That op-amp (although it's not shown on the 'functional block diagram') almost surely has a network that looks something similar to back-to-back diodes across the inputs.
Hence the absolute maximum input voltage of +/-1V.
Also, look at this:
Putting 0V on the input with respect to the Vcc- does not damage the op-amp but it causes a whole whack of current to flow out of the input terminal.
You need to respect the common mode range of the amplifier- it is rail-to-rail on the output, not on the input, and when you go outside the input CM range or apply significant differential voltage then substantial currents can flow.
This is why it's often better not to try to use an op-amp as a comparator. If you reduce the input voltage to a few hundred mV and offset it so that it's within the input CM range (or give it a small negative supply) it should work okay. Note that if you are applying -1V you need a negative supply Vcc- of perhaps 2.5V.
Even without the quirkiness of this particular amplifier this would trip you up- even with a comparator that allows input voltages down to ground (or possibly a bit below), you should not apply voltages less than Vcc-. In the case of this particular part, you should not exceed the supply voltages- you should not even get closer than about 1.5V.
As Scott says this information is in the datasheet explicitly here:
Andy's comment is correct. It answers the question and explains what you are seeing, assuming you have swapped the + and - opamp inputs in your schematic : as drawn it has positive feedback instead of negative feedback!.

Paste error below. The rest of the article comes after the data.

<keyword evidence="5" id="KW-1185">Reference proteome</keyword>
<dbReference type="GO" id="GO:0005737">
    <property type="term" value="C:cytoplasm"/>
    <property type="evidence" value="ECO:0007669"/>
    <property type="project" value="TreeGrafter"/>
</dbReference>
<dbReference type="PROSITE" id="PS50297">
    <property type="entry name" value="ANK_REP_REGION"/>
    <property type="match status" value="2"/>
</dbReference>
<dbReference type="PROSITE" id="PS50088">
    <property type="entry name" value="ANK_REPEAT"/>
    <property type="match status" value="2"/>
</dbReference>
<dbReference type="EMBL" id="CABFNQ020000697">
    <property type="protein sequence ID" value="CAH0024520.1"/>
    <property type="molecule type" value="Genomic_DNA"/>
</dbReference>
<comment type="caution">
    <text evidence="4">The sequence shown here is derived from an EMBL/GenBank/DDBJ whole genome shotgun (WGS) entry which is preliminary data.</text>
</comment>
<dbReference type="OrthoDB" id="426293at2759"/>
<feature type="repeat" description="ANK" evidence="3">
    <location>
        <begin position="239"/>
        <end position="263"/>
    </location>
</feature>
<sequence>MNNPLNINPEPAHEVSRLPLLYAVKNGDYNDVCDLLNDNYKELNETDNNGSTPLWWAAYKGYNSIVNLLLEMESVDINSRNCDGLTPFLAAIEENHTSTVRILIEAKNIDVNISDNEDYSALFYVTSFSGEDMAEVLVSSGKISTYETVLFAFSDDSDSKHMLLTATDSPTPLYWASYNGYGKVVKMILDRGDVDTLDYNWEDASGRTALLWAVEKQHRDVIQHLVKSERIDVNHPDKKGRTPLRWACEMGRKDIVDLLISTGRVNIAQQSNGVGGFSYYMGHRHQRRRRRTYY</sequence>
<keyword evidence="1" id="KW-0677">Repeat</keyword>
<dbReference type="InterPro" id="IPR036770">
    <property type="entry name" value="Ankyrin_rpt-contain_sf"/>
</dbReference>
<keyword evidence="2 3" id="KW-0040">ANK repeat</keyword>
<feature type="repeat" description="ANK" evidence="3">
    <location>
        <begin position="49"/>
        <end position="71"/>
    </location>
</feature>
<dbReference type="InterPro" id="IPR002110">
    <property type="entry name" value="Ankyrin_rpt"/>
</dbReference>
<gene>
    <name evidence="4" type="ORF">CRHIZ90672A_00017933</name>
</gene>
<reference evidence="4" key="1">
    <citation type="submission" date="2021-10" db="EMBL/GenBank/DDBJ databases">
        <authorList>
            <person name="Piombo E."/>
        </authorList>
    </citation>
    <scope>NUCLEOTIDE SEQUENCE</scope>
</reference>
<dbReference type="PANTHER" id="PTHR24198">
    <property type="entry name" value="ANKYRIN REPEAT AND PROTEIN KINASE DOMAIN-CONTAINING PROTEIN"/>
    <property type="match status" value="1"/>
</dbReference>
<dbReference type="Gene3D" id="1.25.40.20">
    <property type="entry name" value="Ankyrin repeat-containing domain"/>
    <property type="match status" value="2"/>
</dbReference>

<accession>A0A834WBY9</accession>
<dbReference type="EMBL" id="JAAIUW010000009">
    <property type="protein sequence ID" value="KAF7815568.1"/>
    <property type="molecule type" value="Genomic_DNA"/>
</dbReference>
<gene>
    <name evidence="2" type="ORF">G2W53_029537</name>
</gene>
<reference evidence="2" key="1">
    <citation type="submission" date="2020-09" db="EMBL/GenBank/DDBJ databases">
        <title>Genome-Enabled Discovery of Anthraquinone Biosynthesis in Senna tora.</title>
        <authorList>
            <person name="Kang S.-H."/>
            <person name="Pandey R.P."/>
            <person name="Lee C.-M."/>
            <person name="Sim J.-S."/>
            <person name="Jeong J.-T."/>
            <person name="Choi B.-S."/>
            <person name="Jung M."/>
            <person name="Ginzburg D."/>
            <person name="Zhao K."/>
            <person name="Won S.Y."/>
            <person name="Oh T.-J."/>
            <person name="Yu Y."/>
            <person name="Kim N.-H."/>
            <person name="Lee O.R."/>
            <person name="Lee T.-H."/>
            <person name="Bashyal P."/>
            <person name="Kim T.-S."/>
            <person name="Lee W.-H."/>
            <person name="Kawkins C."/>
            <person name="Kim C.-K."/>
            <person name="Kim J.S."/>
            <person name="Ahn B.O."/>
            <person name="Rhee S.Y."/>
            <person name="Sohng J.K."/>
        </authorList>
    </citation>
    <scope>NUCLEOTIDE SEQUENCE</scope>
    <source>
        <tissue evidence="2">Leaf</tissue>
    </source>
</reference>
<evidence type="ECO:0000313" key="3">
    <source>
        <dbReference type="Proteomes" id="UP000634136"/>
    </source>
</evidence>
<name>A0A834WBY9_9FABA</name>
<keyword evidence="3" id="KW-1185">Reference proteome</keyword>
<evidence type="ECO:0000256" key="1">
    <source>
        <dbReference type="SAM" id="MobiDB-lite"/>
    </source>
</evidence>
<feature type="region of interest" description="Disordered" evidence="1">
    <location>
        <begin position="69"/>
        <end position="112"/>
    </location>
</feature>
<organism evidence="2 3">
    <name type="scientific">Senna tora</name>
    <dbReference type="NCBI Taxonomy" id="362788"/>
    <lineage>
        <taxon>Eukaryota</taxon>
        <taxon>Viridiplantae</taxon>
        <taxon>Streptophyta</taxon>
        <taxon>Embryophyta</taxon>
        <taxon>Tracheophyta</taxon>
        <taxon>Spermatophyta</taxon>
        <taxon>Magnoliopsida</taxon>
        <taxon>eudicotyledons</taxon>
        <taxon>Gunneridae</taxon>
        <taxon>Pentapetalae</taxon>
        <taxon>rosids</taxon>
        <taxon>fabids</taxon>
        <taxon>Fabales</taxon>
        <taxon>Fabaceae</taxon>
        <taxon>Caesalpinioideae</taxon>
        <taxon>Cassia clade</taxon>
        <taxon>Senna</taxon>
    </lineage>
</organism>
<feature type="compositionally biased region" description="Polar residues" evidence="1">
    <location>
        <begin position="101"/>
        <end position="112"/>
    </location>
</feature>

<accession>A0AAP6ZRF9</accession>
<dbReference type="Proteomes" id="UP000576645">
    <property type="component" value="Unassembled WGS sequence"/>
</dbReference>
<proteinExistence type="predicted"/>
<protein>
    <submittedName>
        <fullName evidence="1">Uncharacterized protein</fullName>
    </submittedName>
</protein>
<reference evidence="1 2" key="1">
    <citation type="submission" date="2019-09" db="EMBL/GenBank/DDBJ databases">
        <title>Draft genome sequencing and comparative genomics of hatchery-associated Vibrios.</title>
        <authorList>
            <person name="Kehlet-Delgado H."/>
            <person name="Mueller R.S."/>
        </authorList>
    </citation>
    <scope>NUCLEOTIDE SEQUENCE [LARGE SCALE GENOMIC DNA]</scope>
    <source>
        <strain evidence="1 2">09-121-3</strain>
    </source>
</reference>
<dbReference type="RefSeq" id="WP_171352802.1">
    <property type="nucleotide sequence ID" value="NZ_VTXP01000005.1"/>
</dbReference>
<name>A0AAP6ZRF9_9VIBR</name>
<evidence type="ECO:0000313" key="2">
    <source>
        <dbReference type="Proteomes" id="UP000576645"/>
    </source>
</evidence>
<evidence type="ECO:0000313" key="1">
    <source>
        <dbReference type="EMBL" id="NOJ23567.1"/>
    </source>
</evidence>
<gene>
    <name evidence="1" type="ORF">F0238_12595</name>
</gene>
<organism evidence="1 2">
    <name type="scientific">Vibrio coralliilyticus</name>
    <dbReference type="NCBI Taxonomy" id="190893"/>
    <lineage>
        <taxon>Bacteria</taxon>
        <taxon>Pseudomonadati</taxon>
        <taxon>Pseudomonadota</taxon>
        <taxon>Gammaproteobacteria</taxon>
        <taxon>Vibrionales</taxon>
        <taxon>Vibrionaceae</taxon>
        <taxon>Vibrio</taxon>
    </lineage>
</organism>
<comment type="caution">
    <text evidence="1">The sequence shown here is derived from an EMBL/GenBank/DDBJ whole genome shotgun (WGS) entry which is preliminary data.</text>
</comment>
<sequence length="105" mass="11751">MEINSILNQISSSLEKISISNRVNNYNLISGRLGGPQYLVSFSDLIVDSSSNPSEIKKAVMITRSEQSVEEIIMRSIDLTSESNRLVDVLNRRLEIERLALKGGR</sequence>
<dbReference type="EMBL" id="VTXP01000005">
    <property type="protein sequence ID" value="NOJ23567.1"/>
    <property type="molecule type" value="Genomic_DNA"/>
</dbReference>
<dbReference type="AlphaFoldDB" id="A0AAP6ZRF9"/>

You are feeding the opamp with 12V, but there is no connection between that 12V supply and the 0V reference for your audio input, output, and scope probe.
Therefore you do not know whether it is +11V/-1V, +/-6V, or +1V/-11V.
And in fact it's probably all of these at different times. When it is +11V/-1V there isn't enough voltage on the -V supply rail for the opamp to function, and so the -ve peaks of the output are clipped.
If you had measured either of the supply rails as I suggested, you would see quite a large variation on them, probably a 50Hz noisy sinewave, whose peaks correspond to the distortion you see.
So you have to define the relationship between that 12V supply and your 0V. As a quick and crude test, take a pair of identical resistors, 1kilohm will probably do, and connect them between ground and +V, and between ground and -V. And observe with the scope probe that V+ is now about 6V (but probably still with a little noise on it).
As long as you aren't loading the opamp output with more than a couple of miliamps this will work, but in future, it's better to use +6V, 0V, and -6V supplies instead.
This arrangement with two resistors is often used on single supplies, but usually with a voltage regulator or even another opamp to provide a better "ground" than 2 resistors alone. It requires some care to remember that "0V" is not the negative supply rail!
The dominant pole can be seen only in the open loop configuration. When you add negative feedback, gain is reduced and the BW is enhanced (for the closed loop system)